As a social media marketer, you need to incorporate hashtags into your Instagram strategy.

Research shows that the majority of posts by the top brands on social media only use a few hashtags:

If the top brands are using them, your brand needs to as well.

Furthermore, 70% of Instagram hashtags are branded. Posts with only one hashtag receive 12.6% greater engagement than posts without hashtags.

When deciding what hashtags to use, you want to be broad to appeal to the widest possible audience.

However, hashtags that are too broad will not stand out. On the other hand, if your hashtag is extremely unique, nobody will search for it.

You need to find some middle ground for your hashtag.

Even though the top brands aren’t using many hashtags, research shows that engagement rates reach their peak when a post has nine hashtags.

It’s also worth noting that hashtags with 21 characters have the highest engagement rates. And 24-character hashtags were second on this list.

You don’t need to be shy with the number of hashtags or characters you’re using. Just don’t go overboard, or you’ll appear too spammy.

2. Promote your Instagram posts on all your distribution channels

To have higher and more valuable engagement rates, you need to increase your social following.

If your social media marketing strategy is effective, you can convert your Instagram followers into customers. This needs to be your ultimate goal.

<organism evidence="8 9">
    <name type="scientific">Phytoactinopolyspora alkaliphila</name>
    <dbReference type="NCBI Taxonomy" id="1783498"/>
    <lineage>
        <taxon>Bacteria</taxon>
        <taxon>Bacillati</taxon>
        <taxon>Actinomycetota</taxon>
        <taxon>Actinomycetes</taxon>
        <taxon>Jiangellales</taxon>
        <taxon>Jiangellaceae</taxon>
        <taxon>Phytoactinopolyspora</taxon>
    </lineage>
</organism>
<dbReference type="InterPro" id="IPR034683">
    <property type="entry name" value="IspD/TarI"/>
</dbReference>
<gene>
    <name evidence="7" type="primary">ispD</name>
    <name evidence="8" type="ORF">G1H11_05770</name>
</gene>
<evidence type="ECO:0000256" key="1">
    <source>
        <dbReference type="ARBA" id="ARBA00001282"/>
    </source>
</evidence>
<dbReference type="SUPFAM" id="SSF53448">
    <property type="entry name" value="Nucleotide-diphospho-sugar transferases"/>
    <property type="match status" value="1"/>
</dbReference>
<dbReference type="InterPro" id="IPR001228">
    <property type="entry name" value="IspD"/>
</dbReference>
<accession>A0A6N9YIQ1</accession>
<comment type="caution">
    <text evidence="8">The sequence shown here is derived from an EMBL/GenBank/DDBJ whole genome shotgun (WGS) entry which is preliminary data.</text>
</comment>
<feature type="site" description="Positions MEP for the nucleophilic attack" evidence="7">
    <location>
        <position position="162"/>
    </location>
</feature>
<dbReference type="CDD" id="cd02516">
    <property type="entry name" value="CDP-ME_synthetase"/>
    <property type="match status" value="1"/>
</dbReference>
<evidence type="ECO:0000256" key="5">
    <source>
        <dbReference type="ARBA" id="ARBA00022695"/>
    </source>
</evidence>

To get more followers, you need to promote your Instagram profile on all your distribution channels:

  • include a follow link in your marketing emails
  • share information about your Instagram posts on your website
  • blog about it
  • use your other social media profiles such as Facebook, Twitter, and YouTube to promote content you posted on Instagram.

As a result, you’ll get more traffic to your Instagram page. Because of this increased traffic more people will follow your page.

Even if people don’t follow you right away, at least they are exposed to your brand. Now your content may appear on their page, and they might engage with your posts in the future.

3. Run a contest

Contests are another great way to gain exposure for your brand.

In addition to the increased brand awareness, contests run on Instagram have been proven to dramatically boost engagement rates.

It’s because contests encourage user-generated content.

Plus, the fact that you’re giving something away to the winner entices people to participate. Overall, it’s a winning strategy.

The best contests incorporate hashtags, which is something I discussed earlier.

Set up a unique hashtag for each contest you run.

It will allow you to track all participants’ submissions.

Further, this will make it easier for you to judge the winner.

And this unique hashtag will also be a way through which other people can see your brand and its popularity.

Instagram users who may have never heard of your brand might see posts from contest participants.